Begins Here

  • January 24, 2018

Blog Update from Running Ambassador Chris Stuchko

The email arrives in your inbox and it feels like Christmas morning for runners.  The subject line reads “Download the Official St. Luke’s Training Plan.” It is at this moment when you know it is happening and there is no turning back. The anticipation is there. The following Monday, and for the next 14 weeks, your running life is scheduled out for you in great, easy-to-follow detail.

It’s time to get down to business and begin training for the 2018 St. Luke’s Half Marathon!

When you are reading this, you may be a full week into your training, months into your training, or gasp, not training much at all. But no matter where you are, it is so important to remember to get out on the roads or on the treadmill and put in the work.  There are many times when you regret not running, but I have never met a runner that regretted getting in a run, no matter how long, how fast, or how challenging.

Each time that I have run the St. Luke’s Half Marathon – this year will be my 8th – I have used the Bart Yasso training plan provided. Back in the day (man, that makes me sound old) the plans were sent out weekly instead of in one lump sum like this year’s.  I always wanted to see how my runs needed to progress each week, adding either speed, hills, or distance. Now I can plan out my whole training cycle since you can download the plan right now.

This year I am following the Intermediate Training plan, while also sprinkling in some elements from the Advanced plan. I have found the Intermediate plan in the past to be challenging, raise my fitness level, and give me confidence to tackle the course. With a mileage high of 40 miles in a week, it is not too daunting, while also feeling like you are really working.

Don’t fret though. If you are doing the Beginner plan, you will get all the miles and specific workouts in that you need to feel ready to compete.

One of the most important things I have learned during my time as a runner is not to do each workout at the same intensity and speed. If you are supposed to do an “easy day,” you should run at a comfortable easy pace, even if it feels too slow. If a workout asks for “speed” or “tempo” then these workouts needed to be harder.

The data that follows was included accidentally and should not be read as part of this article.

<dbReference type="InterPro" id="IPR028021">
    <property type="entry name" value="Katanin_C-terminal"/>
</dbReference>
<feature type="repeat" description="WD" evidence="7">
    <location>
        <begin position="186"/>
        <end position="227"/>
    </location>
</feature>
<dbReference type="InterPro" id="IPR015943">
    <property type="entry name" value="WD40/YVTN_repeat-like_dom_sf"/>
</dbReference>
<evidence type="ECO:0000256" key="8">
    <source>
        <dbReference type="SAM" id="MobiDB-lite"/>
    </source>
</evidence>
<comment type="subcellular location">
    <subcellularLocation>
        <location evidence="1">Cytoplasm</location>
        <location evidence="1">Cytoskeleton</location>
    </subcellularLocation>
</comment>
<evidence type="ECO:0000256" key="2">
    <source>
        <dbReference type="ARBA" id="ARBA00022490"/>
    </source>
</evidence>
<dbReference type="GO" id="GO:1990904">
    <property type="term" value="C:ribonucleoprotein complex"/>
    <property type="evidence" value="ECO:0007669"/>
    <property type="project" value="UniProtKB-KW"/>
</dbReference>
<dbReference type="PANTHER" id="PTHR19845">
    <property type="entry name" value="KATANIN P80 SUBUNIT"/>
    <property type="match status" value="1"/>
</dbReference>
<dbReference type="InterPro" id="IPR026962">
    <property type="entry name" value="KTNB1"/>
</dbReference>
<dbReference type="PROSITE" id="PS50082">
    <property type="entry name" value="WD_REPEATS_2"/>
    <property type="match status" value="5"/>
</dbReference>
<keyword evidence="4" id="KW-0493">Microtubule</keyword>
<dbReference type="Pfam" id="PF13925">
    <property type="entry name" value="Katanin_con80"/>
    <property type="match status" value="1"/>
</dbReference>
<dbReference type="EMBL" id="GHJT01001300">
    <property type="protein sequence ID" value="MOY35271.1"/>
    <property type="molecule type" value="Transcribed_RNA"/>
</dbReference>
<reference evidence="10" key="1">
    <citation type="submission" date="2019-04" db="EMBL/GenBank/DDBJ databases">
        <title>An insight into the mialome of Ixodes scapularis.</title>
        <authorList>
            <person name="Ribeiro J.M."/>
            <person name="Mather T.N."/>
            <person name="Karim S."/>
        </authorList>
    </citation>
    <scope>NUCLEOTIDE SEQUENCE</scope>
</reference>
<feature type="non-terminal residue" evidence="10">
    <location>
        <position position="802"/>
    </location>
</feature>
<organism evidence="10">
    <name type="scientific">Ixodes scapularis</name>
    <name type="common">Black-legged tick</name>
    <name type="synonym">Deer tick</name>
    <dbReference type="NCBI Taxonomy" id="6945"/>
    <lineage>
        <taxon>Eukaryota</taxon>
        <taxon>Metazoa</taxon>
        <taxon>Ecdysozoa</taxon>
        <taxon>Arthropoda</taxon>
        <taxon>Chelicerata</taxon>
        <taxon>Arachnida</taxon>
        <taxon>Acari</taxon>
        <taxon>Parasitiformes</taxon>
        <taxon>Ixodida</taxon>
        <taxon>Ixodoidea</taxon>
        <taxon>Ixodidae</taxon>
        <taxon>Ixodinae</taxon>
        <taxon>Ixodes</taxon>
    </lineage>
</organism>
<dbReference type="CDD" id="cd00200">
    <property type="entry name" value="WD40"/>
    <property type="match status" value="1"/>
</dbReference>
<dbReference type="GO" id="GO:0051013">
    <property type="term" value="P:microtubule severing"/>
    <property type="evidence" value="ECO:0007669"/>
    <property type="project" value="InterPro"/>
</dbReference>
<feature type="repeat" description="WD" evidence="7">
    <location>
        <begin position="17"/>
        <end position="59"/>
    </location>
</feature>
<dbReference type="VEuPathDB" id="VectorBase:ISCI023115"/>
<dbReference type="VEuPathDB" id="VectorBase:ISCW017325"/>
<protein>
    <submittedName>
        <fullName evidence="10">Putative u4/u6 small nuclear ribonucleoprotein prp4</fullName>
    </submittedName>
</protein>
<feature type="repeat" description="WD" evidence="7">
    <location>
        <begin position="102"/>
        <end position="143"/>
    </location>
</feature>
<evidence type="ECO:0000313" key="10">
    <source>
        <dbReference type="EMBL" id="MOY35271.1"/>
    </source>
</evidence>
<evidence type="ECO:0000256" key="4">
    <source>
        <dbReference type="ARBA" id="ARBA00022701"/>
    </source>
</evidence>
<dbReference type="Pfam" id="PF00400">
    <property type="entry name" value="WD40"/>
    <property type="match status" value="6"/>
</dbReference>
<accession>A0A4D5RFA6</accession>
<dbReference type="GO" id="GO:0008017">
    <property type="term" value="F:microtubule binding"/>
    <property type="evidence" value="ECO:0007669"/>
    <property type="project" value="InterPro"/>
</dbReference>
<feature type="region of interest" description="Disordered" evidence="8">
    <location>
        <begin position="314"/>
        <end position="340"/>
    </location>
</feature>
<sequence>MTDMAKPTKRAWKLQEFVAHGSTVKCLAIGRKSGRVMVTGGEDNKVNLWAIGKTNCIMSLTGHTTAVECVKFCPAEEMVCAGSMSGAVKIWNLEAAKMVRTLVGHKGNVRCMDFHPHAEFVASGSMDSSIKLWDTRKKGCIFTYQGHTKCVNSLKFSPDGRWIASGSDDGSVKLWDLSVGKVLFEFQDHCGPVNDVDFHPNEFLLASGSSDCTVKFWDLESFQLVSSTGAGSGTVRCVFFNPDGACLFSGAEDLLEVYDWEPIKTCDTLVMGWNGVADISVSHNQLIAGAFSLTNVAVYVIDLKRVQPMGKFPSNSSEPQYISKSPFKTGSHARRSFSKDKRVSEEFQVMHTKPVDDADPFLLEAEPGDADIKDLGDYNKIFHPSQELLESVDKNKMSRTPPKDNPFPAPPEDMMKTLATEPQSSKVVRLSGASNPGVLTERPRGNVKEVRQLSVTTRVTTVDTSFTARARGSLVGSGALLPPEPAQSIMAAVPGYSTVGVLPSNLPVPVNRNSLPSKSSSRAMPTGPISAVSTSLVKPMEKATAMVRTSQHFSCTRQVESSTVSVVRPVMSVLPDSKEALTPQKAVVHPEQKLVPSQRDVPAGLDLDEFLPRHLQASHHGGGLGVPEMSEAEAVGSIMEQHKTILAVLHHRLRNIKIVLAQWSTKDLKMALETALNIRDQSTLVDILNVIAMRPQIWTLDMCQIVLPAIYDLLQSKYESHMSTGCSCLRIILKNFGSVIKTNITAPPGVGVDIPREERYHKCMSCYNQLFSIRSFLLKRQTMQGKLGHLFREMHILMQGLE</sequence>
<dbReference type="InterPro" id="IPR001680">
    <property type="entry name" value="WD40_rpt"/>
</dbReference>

This is one of the things I will be working on during this training cycle. I get stuck running many of my miles in this comfort zone and don’t push myself all the time. I know in order to get better and challenge my anticipated finishing time of less than 1 hour, 42 minutes, that I will need to grind out tough speed workouts.

Be aware too if the plan calls for “hills” you should try to get some inclines or set that treadmill a little higher than normal. I know most runners don’t like hills, but to prepare for the St. Luke’s Half Marathon, you need to include them.  The hills are hidden in the course, especially in the Parkway and on the home stretch. You think you are cruising along and then BAM!

So, whether you have been forced on to the treadmill because of the cold weather or you are layered up to look like the Michelin Man, remember now is the time to begin putting in the work.

If you are local, look out for me at the Lehigh Valley Road Runner’s Superbowl Tailgate Trot 10K, on February 4, at the Lehigh Parkway. It is a great way to begin your big game Sunday, and you almost don’t feel guilty eating that extra plate of nachos later on that day.